Change is the only constant

28 July 2020 | Columns

Ester Kamati



When making a big decision, along with being scared, doubts start to form about whether it is even worth it, if it will work out or if remaining in the same position was actually the better option because “if it’s not broken, don’t fix it”.

How does one ever know that the decision they are making is a good one? You don’t. You just go with it and convince yourself that things are somehow going to work out and, eventually, you’ll be able to make a conclusion from the outcomes.

I recently had a discussion with a two female entrepreneurs who shared the story of how they were not feeling content with the work they were doing, and based on that, decided to leave their 8-5 jobs.

I could not get over how big a step that is for somebody to take overnight. I can’t even imagine the thought crossing my mind, never mind carrying the task all the way through.

Just through listening, I was already scared for them. How would they survive with paying bills and feeding their families? It was only after listening and thinking to myself that I realised that change really is the only constant.

I could not comprehend the idea because I was thinking from a place of being comfortable. These ladies decided to throw themselves into a place of discomfort in order to grow. They didn’t know where exactly that decision would take them until they took it.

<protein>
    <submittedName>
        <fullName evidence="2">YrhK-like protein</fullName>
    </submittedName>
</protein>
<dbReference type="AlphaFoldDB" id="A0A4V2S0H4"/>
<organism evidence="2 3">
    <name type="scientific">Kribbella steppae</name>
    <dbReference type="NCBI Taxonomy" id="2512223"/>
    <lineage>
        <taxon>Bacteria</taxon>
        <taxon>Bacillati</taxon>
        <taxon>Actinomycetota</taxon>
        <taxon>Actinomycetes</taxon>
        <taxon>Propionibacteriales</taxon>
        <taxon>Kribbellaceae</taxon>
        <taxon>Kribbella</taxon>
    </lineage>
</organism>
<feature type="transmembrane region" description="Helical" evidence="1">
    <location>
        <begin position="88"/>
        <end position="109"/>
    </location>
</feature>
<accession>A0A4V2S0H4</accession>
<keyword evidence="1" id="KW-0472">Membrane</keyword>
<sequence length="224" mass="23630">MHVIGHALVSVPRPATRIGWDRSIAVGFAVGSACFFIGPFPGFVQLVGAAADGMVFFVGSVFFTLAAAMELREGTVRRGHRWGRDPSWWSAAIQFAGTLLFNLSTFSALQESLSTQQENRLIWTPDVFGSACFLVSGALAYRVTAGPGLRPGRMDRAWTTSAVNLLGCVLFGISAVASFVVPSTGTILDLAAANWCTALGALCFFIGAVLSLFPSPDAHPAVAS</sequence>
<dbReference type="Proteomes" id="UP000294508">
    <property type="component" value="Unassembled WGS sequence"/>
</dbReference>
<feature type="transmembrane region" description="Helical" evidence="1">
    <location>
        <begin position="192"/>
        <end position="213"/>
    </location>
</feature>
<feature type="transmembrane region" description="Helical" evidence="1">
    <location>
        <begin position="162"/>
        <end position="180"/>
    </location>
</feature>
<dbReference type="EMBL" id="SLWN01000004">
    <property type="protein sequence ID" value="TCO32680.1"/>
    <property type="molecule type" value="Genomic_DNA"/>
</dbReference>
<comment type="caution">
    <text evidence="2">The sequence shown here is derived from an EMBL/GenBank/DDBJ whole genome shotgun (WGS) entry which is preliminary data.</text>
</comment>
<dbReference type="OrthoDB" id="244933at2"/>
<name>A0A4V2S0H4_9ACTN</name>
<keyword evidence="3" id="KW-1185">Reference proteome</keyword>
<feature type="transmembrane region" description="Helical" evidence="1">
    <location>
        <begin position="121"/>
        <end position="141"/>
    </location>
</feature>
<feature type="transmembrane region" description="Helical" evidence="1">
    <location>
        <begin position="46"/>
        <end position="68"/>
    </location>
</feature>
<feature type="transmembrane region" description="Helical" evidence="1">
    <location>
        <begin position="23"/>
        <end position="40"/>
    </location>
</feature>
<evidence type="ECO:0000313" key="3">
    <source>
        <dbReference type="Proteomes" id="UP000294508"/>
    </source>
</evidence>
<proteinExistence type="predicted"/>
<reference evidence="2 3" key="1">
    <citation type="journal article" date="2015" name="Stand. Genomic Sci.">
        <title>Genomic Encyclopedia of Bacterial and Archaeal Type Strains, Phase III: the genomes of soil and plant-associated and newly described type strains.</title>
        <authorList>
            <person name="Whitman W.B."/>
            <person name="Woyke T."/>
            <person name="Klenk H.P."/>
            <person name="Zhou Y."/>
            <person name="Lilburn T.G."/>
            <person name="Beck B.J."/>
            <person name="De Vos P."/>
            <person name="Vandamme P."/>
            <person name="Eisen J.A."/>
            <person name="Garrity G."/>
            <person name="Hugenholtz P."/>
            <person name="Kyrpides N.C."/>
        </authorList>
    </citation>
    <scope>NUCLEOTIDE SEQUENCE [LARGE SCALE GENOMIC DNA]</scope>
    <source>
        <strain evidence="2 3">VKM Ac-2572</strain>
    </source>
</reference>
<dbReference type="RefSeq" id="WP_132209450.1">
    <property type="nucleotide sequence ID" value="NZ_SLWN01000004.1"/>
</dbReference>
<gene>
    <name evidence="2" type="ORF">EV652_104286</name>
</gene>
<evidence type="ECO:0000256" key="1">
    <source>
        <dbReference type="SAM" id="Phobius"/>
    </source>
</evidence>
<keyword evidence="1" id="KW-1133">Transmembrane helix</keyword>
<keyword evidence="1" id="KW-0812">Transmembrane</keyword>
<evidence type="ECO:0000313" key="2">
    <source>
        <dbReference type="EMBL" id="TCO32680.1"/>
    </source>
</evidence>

This is a typical example of being “thrown in the deep end”. This is the exact situation where your only instinct is survival, and in order to survive, one needs to be honest with themselves, and ensure that they do whatever is necessary to remain afloat and eventually, surpass survival and soar.

Big decisions call for major commitment.

Now, there are a lot of people who probably think like me. We are very quick to engage in discussions about accepting change, but struggle to embrace it ourselves. We genuinely think that we are ‘woke’, but in actuality, we are no different from people who openly oppose change. The only difference is that we think we are accepting of change, but are not. We agree with the concept and probably would adapt to a situation that we find ourselves in, but would not deliberately put ourselves in a position where we would have to make major transformation.

There are always big decisions to make and it’s not always as huge as leaving your job, but I for one have a habit of avoiding things that require me to take on any extra responsibility. Allowing myself to embrace such ideas would be a bold step for me. Sometimes the only thing standing between ourselves and our goals is our own mindset, and in order to confront this, we need to be honest with ourselves and adjust as needed.